Our Logo. What’s with the Monkey?

 

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What’s with the monkey, anyway? The ape on the unicorn is an image that intrigued us when we saw it in the margin of a 14th century illuminated manuscript as we were researching logo and label material. This image made us both so curious and lighthearted that we decided to look into the symbology behind it. There are many variations on what the monks who drew these creatures were getting at, and ultimately, who really knows? Virgins, purity, Christ, Satan, knights & maidens slaying unicorns…it all sounds fascinating! We lean toward the first idea we heard from a friend that studied ancient manuscripts as a grad student. The ape symbolizes the basic human instinct and scandalous behavior while the unicorn (or monocerous) symbolizes purity. It’s sort of a yin-yang from medieval times. Dig?

~Deanna

Vodka from Grapes vs. Grappa

ImagePeople have been asking, “what exactly is the difference between vodka from grapes and grappa?” First, we are mandated by the TTB (Tax and Trade Bureau) to use their terminology on our labels. With that in mind, vodka by their definition has to be distilled to 95% alcohol or greater, from any material, and “needs to be neutral spirits distilled or treated after distillation with charcoal so as to be without character, aroma, taste, or color.”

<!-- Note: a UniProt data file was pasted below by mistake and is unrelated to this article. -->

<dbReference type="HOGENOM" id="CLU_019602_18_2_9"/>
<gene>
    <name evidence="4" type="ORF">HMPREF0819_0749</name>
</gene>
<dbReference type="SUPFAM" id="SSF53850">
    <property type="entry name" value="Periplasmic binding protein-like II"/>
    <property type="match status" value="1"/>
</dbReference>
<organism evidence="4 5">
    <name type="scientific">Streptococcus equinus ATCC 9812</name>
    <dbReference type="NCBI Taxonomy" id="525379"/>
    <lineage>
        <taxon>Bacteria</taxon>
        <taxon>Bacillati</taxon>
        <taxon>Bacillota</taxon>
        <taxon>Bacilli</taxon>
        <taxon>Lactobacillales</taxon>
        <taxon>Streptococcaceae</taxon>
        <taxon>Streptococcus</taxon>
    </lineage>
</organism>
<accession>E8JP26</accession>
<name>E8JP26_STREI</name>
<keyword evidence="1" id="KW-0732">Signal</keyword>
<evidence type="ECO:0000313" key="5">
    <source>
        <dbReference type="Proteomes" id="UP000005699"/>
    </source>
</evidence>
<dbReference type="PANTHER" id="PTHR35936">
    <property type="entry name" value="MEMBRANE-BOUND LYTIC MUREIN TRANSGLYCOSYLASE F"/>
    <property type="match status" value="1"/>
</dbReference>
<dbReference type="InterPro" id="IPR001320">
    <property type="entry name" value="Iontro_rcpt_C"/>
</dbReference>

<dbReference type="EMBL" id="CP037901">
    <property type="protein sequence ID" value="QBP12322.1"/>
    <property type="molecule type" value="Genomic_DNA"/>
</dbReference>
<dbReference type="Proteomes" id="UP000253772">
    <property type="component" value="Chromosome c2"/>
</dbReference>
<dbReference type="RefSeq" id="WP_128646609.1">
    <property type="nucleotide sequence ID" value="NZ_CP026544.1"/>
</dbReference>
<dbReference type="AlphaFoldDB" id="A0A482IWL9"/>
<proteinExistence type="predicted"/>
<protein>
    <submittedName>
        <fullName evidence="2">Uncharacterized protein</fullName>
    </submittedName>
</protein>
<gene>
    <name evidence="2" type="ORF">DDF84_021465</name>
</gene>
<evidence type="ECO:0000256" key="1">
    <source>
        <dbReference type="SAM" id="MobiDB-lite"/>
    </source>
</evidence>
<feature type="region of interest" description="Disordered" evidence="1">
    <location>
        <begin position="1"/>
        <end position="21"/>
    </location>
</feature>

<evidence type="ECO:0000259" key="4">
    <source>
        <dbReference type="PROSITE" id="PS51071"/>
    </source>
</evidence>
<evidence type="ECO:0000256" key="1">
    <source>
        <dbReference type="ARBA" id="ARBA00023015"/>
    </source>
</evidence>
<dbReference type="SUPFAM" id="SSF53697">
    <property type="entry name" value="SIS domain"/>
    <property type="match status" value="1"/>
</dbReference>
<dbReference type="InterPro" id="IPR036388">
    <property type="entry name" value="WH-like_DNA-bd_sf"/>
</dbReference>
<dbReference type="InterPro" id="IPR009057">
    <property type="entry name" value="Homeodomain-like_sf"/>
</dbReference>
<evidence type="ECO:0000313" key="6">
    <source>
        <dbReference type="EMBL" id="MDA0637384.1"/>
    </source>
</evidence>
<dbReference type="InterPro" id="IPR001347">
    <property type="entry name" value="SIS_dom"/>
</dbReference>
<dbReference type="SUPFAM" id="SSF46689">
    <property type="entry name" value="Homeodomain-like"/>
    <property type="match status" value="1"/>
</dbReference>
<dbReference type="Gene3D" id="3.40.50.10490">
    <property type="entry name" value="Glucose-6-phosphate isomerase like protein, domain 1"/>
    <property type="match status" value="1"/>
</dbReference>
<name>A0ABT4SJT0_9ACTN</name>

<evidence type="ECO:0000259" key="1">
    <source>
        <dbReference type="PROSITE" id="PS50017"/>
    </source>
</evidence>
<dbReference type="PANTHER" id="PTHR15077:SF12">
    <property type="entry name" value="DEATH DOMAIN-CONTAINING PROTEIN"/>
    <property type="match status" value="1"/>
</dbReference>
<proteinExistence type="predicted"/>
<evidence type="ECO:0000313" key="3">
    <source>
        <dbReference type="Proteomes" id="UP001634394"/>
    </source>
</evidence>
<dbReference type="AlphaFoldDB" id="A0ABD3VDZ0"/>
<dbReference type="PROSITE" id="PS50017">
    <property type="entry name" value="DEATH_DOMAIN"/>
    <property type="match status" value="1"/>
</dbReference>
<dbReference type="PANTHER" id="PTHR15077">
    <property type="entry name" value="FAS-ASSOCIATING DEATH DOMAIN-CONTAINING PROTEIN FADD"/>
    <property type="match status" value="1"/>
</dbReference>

Grappa, according to the TTB, is a type of brandy. Brandy by their definition are spirits distilled from fermented fruit at less than 95% ABV (Alcohol by Volume) and must also have the taste characteristics generally attributed to brandy. All Brandy is “grape” unless stated otherwise. (IE…Peach Brandy)

Now, more specifically, Grappa is a type of Pomace or Marc Brandy, meaning, it’s a brandy distilled from the skin and pulp of sound ripe fruit after the withdrawl of the juice.

So what does this all mean?

Our Vodka from Grapes is a product made from Vidal grape skins and pulp taken from Shade Winery estate grown fruit directly after pressing. We rehydrated and re-pressed this pomace and then fermented this “small wine”. After fermentation, we ran this small wine through our stripping still which produced a “low wine” as we distillers call it, which is about 45% abv. This product was then distilled in our rectification still which brought the alcohol by volume up to 96%.
Even though we began much like one of many methods of Grappa production, we distilled to such a purity, we could not call our product a Grappa.

I must say, though, the more one tastes vodkas from all different raw ingredients, the more one can pick out the original ingredients. Grape is definitely a background, if even tertiary, character which you may discern with some comparisons over time. It is indeed a joy to taste it next to our organic corn based vodka to see a marked difference.

Kelly